Wonderful! Wonderful! Wonderful! Thank you so much for this, Linda. Of all my nuna’s many amazing dishes and desserts, this was my absolute favourite (followed closely by koulourakia/koulouria – even though she pronounced them as ‘kloothya’). She sometimes made her boyikus with the pastry rolled up like you’ve done it, but most of the time, it was more in the boreka style (which she pronounced as bor-ek-ya – must be a regional thing on the spelling/pronunciation), like a turnover pastry. No matter – either way they’re made, pastry-wise, they taste amazing and always bring back the most wonderful and endearing memories of my childhood and weekends spent with my nuna who cooked and baked with such skill, such ease, and most of all, such love. Thanks again for this, Linda. If my nuna were still here (well, she is in my heart), she’d thank you, too. Just wonderful.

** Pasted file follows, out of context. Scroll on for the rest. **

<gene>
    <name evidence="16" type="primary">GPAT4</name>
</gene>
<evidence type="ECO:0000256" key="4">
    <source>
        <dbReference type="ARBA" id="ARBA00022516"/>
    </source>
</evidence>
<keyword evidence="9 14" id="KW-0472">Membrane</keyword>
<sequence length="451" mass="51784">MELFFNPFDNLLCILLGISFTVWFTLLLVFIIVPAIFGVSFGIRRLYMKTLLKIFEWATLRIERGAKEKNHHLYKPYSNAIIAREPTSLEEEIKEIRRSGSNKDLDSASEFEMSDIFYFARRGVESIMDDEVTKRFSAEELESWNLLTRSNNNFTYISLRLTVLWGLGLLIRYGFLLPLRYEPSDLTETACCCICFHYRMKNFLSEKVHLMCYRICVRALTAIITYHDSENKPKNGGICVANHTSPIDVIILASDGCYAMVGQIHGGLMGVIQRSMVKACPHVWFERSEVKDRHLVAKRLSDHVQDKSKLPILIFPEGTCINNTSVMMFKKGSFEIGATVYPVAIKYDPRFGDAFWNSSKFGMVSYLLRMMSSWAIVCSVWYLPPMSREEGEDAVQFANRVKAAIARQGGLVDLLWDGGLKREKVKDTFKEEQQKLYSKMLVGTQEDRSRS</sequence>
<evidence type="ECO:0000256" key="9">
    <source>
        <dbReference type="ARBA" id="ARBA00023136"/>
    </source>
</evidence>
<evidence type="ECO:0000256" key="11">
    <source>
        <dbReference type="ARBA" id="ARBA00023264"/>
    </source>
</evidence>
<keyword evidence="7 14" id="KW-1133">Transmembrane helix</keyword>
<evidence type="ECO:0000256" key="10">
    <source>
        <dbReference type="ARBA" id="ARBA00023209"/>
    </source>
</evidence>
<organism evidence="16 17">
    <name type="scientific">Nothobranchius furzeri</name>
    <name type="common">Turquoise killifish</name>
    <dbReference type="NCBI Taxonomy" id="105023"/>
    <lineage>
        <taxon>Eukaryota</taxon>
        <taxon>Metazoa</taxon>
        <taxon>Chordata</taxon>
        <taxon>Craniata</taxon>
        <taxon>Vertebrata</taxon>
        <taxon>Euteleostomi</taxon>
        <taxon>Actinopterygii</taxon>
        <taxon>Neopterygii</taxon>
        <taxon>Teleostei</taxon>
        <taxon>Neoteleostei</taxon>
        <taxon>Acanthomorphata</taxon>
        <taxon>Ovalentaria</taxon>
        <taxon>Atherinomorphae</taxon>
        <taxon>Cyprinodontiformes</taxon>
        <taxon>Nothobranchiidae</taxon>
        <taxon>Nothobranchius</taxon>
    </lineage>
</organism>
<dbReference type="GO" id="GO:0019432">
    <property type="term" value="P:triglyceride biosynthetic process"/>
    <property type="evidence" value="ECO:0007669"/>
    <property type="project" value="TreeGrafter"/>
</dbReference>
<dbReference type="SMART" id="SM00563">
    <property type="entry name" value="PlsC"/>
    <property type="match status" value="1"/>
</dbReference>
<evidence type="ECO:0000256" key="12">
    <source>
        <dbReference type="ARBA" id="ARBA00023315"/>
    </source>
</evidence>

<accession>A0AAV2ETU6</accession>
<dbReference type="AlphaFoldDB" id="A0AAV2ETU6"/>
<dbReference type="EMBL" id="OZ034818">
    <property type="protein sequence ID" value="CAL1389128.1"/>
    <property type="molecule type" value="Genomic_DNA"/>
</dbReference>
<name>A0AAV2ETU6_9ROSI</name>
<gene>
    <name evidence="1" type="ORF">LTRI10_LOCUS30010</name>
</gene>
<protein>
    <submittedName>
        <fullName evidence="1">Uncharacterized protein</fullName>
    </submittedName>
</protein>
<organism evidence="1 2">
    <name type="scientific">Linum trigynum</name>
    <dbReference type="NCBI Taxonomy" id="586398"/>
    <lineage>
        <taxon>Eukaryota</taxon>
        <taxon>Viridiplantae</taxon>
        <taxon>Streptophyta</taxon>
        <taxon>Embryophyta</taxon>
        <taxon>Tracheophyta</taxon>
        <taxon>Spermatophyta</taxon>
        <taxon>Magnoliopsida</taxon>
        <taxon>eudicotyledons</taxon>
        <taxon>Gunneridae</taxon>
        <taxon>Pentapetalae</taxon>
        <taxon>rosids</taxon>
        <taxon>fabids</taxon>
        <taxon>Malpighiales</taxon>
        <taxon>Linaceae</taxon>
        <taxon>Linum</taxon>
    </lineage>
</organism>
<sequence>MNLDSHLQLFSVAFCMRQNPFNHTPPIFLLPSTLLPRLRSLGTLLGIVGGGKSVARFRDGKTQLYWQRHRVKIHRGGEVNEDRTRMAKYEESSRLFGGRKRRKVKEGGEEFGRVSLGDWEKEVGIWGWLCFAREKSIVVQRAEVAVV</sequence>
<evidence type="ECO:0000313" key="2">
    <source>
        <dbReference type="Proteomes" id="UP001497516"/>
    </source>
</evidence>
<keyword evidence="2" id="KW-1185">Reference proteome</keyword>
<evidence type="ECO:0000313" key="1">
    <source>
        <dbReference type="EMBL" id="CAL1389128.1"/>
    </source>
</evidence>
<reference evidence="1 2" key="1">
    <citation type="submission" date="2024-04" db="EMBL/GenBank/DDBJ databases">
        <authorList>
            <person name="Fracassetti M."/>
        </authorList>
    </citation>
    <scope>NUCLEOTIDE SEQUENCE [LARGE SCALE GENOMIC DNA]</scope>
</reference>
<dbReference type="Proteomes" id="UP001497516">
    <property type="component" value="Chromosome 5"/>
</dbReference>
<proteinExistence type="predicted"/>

These look just delicious!!!! You have really mastered the art of strudel dough making.
Thank you for sharing this new recipe with us. Of the three recipes for bulemas or boyos that are in your blog, do you have a favorite?
I just wanted to share my success with you. I made this recipe today with my daughter. We loved it —the spinach cheese filling was just great. Most of all we couldn’t believe how easy it was to prepare. We had so much fun together in the kitchen. This strudel dough is something I never would have dreamed of making if not for your step by step guidance. Now I am looking forward to trying apple strudel.